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Zenith by Julie Bertagna
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After finding that New Mungo is not the refuge they sought, Mara, leaving Fox behind, again sets out to sea with a ship full of refugees and, with the help of the "Gipsea" boy Tuck, tries to find land at the top of the world that will be safe from storms and rising water.
  lkmuir | Dec 9, 2015 |
Overall I enjoyed the story, but I felt like Bertagna tried to cram too much and too many characters in the story, and it didn't hang together as well as Exodus. Which is too bad, because I loved Exodus and was looking forward to reading this one. ( )
  SheilaRuth | Aug 23, 2013 |
Didn't hold my interest the way the first one did. This sort of plods along without any big surprises or reveals along that way (and things that are supposed to be big surprises are telegraphed long in advance). There's very little sense that anyone's situation is as bad as it is--the words say it but the tone is ho-hum. In several places there are too-clever elements thrown in, like the discovery of a Tupperware box ("my great-grandmother used to have one of these; it keeps things fresh"), which pulled me out of the story due to my eyes rolling pretty far from the page.

There's a third book coming. I'll probably read it because I'm a completest that way, but I don't really care that much what happens to any of these characters. (Note: if you're going to read this anyway, try to keep details from the first fresh in your brain, because there's not a lot of recap here.) ( )
  librarybrandy | Mar 30, 2013 |
I really enjoyed Exodus, the first book in this series about a world where the ice caps have melted, much of the world has been flooded, and refugees seek safety and shelter as best that they can, while the wealthy live in amazing ‘sky cities’. I was more disappointed by this second book in which Mara leads a band of refugees north; Fox stays behind under the sky city, hoping to change the world in which he once lived; and we encounter Tuck, who lives in a flotilla of boats and has rarely if ever set foot on land. Some of the details are interesting, but I wasn’t captivated by the plot to anywhere near the same extent as I was with the first book. I suppose like any trilogy judgment needs to wait until after the third and final book, but I thought it didn't have the depth (or novelty) of the first book and wasn't as gripping plot-wise. ( )
  seekingflight | Jul 1, 2012 |
Sequel to Exodus. Mara has left the floating city of New Mungo with a cargo ship full of refugees, and Fox has stayed behind to try to change his grandfather's government. Mara believes in the idea that there is land in the far north, and the ship is pointed in that direction. On the way, the ship accidentally destroys part of another floating city, Pomperoy, and the people there sail north, tracking the ship and plotting revenge. Tuck is a boy in Pomperoy whose mother was killed in the accident, and though he has much reason for revenge, he is more interested in the land -- something he has never seen before. Can those who have only known water make a life on the land, and will the violent people of Greenland allow them to stay and live in peace? The first book is stronger in plot and depth, but I have a feeling the events of the second are setting up an amazing conclusion to this trilogy. Good apocalyptic flooded world sci-fi: some battle scenes and more mature themes. For 7th grade and up, ( )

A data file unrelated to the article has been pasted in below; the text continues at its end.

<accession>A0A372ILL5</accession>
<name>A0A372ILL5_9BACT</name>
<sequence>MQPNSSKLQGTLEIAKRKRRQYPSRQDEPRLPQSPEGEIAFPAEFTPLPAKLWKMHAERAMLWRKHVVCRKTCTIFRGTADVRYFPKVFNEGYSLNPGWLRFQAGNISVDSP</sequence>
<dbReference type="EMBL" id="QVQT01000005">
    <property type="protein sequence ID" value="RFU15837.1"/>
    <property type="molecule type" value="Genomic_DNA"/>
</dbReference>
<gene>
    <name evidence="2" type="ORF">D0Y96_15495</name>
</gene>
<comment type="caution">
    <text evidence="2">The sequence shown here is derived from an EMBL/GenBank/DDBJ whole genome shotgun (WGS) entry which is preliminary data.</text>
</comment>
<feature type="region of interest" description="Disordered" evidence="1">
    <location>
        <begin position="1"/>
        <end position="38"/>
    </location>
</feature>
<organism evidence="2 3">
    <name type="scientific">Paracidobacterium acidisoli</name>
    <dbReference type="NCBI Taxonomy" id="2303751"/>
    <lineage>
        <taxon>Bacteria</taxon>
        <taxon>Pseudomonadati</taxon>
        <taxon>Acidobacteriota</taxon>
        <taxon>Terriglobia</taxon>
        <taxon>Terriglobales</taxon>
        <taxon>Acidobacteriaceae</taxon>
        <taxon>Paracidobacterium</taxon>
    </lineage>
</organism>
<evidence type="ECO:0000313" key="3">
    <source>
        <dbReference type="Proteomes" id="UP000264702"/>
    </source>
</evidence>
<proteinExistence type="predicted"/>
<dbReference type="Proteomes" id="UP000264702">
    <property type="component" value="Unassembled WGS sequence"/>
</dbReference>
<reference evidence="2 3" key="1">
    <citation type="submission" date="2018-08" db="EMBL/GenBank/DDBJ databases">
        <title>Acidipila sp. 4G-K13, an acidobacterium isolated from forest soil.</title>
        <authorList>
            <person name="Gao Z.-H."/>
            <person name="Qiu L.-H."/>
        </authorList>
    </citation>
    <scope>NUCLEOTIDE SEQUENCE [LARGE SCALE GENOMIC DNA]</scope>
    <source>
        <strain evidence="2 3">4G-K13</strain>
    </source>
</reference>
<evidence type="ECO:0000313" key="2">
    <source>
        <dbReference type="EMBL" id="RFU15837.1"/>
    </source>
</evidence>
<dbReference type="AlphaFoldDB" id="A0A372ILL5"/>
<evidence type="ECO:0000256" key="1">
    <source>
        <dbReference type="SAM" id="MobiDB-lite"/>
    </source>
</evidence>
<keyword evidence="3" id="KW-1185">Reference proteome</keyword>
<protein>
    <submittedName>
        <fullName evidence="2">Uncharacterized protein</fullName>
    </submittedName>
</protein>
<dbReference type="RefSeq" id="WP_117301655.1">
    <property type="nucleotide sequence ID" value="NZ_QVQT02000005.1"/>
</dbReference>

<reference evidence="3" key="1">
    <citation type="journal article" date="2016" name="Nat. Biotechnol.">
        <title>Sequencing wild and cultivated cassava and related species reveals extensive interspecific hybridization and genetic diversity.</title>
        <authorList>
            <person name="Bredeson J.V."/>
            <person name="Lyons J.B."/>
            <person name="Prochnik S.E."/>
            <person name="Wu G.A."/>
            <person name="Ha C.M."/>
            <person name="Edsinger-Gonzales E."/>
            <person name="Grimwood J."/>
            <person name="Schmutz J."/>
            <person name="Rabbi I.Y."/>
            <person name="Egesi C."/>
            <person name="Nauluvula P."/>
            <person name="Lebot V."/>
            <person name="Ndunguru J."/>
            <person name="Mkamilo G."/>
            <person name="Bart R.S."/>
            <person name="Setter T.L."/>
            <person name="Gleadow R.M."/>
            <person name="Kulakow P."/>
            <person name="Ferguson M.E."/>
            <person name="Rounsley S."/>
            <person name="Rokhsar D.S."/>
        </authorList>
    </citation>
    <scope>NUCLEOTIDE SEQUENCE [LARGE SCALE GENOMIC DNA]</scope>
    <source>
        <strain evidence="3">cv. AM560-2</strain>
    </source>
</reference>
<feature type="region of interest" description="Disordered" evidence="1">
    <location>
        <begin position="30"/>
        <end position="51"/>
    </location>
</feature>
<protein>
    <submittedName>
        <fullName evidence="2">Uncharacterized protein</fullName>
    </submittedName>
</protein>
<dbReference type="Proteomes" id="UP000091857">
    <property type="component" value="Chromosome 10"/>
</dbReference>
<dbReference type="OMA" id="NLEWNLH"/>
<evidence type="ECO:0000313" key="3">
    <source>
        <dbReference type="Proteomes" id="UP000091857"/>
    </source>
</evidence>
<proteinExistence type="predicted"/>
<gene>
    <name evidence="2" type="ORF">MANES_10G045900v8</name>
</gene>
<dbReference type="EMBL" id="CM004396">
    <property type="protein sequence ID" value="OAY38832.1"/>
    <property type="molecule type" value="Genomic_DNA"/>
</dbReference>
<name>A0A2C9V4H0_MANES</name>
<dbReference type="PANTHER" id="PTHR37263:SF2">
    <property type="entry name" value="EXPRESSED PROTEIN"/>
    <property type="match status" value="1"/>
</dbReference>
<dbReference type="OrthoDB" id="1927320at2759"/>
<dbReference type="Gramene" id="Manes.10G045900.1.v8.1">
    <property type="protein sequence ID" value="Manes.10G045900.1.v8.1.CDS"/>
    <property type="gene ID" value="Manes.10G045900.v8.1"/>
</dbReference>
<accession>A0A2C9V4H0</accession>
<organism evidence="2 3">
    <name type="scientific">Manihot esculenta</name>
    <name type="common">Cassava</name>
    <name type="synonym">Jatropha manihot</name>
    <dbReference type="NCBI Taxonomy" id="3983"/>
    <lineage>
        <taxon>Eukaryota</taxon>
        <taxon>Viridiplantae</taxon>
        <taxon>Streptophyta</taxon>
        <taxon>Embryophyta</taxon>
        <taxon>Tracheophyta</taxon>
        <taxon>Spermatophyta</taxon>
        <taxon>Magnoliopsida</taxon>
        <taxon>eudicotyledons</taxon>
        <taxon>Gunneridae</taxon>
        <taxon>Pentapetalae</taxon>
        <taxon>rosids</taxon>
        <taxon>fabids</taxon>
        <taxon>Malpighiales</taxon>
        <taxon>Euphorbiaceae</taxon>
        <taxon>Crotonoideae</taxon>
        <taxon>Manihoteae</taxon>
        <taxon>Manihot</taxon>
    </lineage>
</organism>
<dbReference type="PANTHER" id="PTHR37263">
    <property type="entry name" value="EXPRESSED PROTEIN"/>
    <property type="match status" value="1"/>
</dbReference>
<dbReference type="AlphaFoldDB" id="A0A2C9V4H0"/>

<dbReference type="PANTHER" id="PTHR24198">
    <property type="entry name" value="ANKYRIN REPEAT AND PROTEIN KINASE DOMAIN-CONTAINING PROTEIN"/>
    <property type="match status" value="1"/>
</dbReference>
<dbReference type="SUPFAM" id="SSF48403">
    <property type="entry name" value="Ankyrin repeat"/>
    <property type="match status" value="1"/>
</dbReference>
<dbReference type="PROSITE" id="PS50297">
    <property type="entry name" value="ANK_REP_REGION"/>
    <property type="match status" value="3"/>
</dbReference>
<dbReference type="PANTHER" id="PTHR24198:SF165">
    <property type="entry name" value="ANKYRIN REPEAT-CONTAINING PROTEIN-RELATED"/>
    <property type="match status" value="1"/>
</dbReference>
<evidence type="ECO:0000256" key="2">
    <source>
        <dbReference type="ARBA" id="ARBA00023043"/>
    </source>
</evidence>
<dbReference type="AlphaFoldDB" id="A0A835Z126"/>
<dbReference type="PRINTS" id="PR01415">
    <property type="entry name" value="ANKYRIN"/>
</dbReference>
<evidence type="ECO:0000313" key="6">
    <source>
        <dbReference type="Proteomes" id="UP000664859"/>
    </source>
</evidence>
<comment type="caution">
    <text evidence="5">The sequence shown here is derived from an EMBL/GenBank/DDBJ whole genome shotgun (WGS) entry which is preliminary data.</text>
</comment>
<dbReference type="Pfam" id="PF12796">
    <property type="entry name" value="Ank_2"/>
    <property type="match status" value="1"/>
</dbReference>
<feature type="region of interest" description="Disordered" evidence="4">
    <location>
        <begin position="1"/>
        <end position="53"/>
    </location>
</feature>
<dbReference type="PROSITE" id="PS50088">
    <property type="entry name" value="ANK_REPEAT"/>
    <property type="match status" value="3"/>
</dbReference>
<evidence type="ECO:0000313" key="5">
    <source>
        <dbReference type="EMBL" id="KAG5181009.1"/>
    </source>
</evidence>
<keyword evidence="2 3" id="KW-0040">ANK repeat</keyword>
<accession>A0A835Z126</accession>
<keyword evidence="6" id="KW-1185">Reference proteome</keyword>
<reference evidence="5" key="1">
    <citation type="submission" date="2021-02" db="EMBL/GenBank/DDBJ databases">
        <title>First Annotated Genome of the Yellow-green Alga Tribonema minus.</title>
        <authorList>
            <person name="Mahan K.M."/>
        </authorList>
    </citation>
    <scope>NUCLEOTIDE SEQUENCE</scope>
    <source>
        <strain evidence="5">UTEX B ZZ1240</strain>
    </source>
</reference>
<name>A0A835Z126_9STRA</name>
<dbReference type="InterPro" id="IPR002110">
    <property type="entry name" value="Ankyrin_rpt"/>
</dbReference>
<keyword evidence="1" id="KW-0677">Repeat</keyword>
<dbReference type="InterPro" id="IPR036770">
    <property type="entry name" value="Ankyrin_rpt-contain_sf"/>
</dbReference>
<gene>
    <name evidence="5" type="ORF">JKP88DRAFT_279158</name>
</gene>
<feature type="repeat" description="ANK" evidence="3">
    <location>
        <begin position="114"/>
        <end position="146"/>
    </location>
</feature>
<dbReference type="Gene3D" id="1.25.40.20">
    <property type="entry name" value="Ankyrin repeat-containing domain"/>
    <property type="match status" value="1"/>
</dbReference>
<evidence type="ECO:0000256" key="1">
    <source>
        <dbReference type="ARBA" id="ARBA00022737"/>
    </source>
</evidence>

KarenBall | Sep 23, 2011 |
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"What lasts, what changes, what survives?"
    The Play of Gilgamesh, by Edwin Morgan, adapted from the world's oldest surviving poem

"Hurt not the earth, nor the sea, nor the trees"     Revelation 7:3
In memory of two inspirational women: Miriam Hodgson and Jan Mark. 
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Out on the world’s ocean, night is a black warhorse.
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(Click to show. Warning: May contain spoilers.)
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Amazon.com Product Description (ISBN 0802798039, Hardcover)

The thrilling sequel to internationally acclaimed Exodus.

In this compelling continuation of Julie Bertagna’s timely trilogy, the search for a future remains a terrifying fight for survival. Sixteen-year-old Mara and her ship of refugees are tracking the North Star in search of land in the mountains of Greenland to call home. A Gypsea boy named Tuck, orphaned when Mara’s ship plows through his floating city, becomes inextricably linked to their fate. Meanwhile, back in the drowned ruins at the feet of the towering sky city, Fox begins his battle with the cruel, corrupt rulers of the New World. Forced to make their own new beginnings in a savage world, three teens must struggle to make sense of the past, overcome the harsh dangers of the present, and build a future worth living.

(retrieved from Amazon Thu, 12 Mar 2015 18:25:37 -0400)

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After finding that New Mungo is not the refuge they sought, Mara, leaving Fox behind, again sets out to sea with a ship full of refugees and, with the help of the "Gipsea" boy Tuck, tries to find land at the top of the world that will be safe from storms and rising water.… (more)

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